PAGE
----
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  Band of Brothers--Thoughts on the Production

I'm proud - in one way or another and more or less - of every project we've worked on over the years, but Band of Brothers will always occupy a special place in my heart and mind. Given the size of the effort, its huge critical and popular reception and our success in helping bring it to the screen, Band of Brothers represents a sort of culmination of our efforts, a shining example of what Warriors Inc. can do given the confidence and support of film-makers. It also proved to scoffers and critics that when we build a unit, it stays built and works effectively as a unit even after training and when everyone else has relaxed into the groove.

An unusual aspect of this effort was portraying living heroes; the men of Easy Company who survived the war and were there to inspire us and provide invaluable insight. We were honored to consult with men such as Dick Winters, Bill Guarnere, Babe Hefron, Ron Spiers, Carwood Lipton and a number of others who communicated with us by phone and visited us on primary sets at Hatfield north of London. All of us who were privileged to meet and spend time with the guys knew for certain we were in the company of heroes.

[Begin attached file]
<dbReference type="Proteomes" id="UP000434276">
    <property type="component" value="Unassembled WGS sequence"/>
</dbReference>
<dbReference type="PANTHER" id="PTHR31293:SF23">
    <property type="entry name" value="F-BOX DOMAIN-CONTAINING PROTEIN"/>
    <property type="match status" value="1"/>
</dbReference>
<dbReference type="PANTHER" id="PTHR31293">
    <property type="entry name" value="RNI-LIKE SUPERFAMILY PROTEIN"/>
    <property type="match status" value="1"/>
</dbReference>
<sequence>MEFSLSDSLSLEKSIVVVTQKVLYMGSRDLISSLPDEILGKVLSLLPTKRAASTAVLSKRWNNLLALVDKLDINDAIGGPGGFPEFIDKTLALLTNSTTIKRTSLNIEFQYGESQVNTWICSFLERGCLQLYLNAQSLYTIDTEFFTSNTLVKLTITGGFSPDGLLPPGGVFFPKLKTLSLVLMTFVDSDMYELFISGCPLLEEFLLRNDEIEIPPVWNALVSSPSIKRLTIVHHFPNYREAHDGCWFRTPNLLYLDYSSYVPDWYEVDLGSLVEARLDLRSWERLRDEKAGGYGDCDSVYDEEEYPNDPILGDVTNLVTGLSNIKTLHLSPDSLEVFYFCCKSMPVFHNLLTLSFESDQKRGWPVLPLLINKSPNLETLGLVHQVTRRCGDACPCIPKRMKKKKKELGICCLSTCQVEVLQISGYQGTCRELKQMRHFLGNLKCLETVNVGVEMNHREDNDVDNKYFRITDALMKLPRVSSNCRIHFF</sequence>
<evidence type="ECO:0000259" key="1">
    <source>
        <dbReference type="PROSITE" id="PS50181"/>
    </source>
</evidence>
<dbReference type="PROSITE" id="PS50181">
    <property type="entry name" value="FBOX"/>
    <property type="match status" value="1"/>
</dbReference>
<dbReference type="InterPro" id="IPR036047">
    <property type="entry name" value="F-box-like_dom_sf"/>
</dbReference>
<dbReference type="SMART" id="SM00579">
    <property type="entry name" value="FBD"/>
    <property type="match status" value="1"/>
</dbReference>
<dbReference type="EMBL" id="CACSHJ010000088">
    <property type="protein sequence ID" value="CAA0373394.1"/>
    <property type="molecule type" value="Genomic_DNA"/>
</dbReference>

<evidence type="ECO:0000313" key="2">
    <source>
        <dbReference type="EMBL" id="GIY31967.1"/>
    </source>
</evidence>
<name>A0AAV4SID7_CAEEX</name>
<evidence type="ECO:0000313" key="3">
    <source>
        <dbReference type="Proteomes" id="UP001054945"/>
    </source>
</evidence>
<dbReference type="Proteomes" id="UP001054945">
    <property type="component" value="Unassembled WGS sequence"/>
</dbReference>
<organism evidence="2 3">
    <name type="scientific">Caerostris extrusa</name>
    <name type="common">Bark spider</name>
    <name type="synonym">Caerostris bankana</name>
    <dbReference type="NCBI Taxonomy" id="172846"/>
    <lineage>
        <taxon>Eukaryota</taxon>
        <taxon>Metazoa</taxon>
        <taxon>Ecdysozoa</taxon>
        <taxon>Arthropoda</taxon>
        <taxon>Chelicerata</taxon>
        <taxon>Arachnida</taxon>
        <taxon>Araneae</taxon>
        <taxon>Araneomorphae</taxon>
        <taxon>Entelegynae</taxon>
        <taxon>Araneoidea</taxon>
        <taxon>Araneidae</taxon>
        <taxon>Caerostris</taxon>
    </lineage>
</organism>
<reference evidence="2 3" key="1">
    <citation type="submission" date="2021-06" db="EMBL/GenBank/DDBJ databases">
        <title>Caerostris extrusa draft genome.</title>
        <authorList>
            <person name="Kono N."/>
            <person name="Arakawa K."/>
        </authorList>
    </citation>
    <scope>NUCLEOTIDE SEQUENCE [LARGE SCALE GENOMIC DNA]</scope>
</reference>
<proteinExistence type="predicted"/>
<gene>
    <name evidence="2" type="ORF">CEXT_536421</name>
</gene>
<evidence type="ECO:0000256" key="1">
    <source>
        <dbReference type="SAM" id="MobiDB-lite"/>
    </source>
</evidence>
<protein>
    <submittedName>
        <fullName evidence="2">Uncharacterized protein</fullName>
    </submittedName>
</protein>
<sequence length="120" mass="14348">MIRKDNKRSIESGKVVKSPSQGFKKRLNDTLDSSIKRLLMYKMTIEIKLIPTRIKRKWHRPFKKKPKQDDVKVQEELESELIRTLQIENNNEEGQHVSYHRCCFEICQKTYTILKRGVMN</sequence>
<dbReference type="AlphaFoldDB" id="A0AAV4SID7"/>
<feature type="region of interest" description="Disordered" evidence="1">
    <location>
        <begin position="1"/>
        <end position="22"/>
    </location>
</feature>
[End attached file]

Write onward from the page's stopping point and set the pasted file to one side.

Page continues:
To this day, many of the actors and extras that served with us in Easy Company are still in regular contact; with me and with each other. That may be unusual in Hollywood or ShowBiz, but it's typical among veterans. And it goes a long way to demonstrate how effective Warriors Inc. training can be. As a side-note, I think my own portrayal of Colonel Bob Sink, Commanding Officer of the 506th Parachute Infantry Regiment, was perhaps my best performance to date. I humbly credit that to a rare opportunity to bring an Army Airborne legend to life on screen.